The other week I moderated a webinar on ChatGPT’s implications for corporate compliance programs. ChatGPT itself was not invited to participate, but no worries: we humans on the webinar had plenty to say about its compliance risks all by ourselves.
Those worries are well-founded. ChatGPT and its ilk have taken the technology world by storm and fascinated the executive mind — but they’re still prone to error, can’t work at scale, and operate in ways we don’t fully comprehend. They promise to transform business operations, but that transformation is going to be fraught with questions about what’s moral, what’s legal, and what either of those things has to do with employees working in the real world.
Those are exactly the questions corporate compliance officers face every day. So of course you’re going to get pulled in this ChatGPT maelstrom.
Anyway, back to the webinar. Several major themes emerged that compliance officers would do well to contemplate.
‘First, Do No Harm’
This suggestion came from panelist Bruce Weinstein — aka “The Ethics Guy,” and someone who has been talking a lot about artificial intelligence lately. A technology as powerful as ChatGPT, he said, can do tremendous things both good and bad. Obviously companies want to reap only the good, but a reckless use of ChatGPT might unleash the bad.
So as companies try to harness ChatGPT’s power, Weinstein said, they need to start from the principle of doing no harm. That has to be the guardrail as the company develops use cases for ChatGPT and puts them into practice.
For example, say your company wants to use ChatGPT as a chatbot for customer service; how would you assure that it doesn’t dispense bad information? Maybe employees want to use ChatGPT to create software code or Excel formulas; how would you test its answers for security before deploying them? Perhaps managers want to use ChatGPT to draft template policies; how do you assure that its policies conform to the law and ethical priorities?
The Do No Harm principle acts as a brake on such ideas until executives can answer those questions. It forces people to think about the risks of introducing ChatGPT into a business process and devise ways to keep those risks in check. Only then would you proceed with whatever ChatGPT ambitions you have.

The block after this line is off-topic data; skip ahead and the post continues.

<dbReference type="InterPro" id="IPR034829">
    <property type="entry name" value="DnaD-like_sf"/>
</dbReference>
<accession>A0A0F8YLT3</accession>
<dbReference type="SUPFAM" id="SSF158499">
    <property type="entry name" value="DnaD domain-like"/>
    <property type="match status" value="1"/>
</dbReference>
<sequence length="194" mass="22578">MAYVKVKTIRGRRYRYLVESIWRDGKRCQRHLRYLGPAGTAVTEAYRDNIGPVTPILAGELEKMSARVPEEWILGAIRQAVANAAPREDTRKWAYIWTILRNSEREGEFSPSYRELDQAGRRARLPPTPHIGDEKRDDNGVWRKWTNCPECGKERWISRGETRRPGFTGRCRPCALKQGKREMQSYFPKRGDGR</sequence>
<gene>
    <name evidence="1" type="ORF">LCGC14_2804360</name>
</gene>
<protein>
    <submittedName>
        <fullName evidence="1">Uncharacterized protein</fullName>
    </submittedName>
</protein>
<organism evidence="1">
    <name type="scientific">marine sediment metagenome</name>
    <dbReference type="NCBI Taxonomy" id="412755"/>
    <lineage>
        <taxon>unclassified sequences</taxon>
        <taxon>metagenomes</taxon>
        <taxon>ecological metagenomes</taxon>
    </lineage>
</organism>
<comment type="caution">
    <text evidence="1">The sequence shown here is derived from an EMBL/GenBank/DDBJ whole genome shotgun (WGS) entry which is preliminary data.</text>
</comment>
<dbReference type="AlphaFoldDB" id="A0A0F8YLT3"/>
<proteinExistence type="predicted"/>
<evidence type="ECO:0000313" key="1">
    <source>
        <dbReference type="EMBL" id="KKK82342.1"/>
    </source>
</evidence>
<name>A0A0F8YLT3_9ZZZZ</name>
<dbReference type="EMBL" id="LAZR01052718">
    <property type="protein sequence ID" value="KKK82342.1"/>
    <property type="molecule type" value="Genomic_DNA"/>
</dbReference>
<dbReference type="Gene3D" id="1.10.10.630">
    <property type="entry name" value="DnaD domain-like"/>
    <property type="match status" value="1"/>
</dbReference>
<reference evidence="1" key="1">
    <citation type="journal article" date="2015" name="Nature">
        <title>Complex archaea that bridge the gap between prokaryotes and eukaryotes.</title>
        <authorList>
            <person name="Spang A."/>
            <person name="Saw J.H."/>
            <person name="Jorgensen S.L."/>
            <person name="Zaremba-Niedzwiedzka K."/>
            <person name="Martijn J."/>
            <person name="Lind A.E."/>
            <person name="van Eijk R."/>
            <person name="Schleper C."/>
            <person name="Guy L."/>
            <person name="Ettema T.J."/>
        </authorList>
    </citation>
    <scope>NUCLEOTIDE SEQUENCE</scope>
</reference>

The question for compliance officers, of course, is whether senior management sees things from that Do No Harm perspective. Some clearly do; JPMorgan and other Wall Street banks, for example, have restricted employees’ use of ChatGPT on the job until the banks fully understand the security risks around it.
Other companies might not be so restrained — especially if they’re smaller, less heavily regulated, or led by executives who tend to put profit and dazzle above prudence and resilience. They might need some persuasion from the CCO, the board, or other sensible voices in favor of prudence. On the other hand, the more committed your company is to good ethical principles, the closer you’ll be to the prudence-and-resilience end of things from the start.
ChatGPT and ‘The Human Point’
Another insight came from panelist Nick Gallo, co-CEO of Ethico and sponsor of our ChatGPT webinar. He was talking about how people have used computer technology for decades to do things the human brain can’t do alone. For example, when accountants want to determine the price of stock options, they use Excel to run a complex model known as a Monte Carlo analysis.
“Well,” Gallo asked, “where is the human in that process?”
That is an excellent way to think about artificial intelligence. If companies want to use AI widely and freely in what they do, they’ll need to identify where AI’s involvement in a business process begins and ends, and where the human takes over. I call this “the human point.”
For example, if you want ChatGPT to draft a template anti-retaliation policy, identifying the human point in that process is easy: ChatGPT drafts the document, and then you the compliance officer review it. If you ask ChatGPT to translate that policy into a foreign language, it can; but you’ll still need a human who speaks that language to review the translation for accuracy.
But say the company uses AI to review job applicants, or to issue credit ratings to consumers applying for a loan. Where should the human point be in those processes? Do you want AI to weed out all applicants except two finalists, or to contact customers directly with their credit ratings? Because that’s what no human point would look like — and I bet both scenarios are well outside your compliance officer comfort zone. So maybe you move the human point closer to the beginning of the process, where AI will do relatively little screening.
A related question is whether a company should disclose its human point. For example, should you have a disclaimer on your website that says, “We may use AI as part of our recruiting process”? Or what about a medical practice saying it uses AI to review imaging scans? Or a law firm using AI to offer legal advice? (ChatGPT has already passed the bar exam, after all.)
My point is simply that companies will need to think about roles and responsibilities for AI just as much as we think about them for humans.
So that’s yet another message that compliance officers will need to bring to management as our ChatGPT dreams come into view. Who will be among the group that defines those roles and responsibilities? How will that group keep the Do No Harm principle fixed in their minds? How will the company revisit those roles and responsibilities over time, as both AI technology and your business evolve?
It’s going to be a process — and from what I heard on the webinar, probably a mighty long one.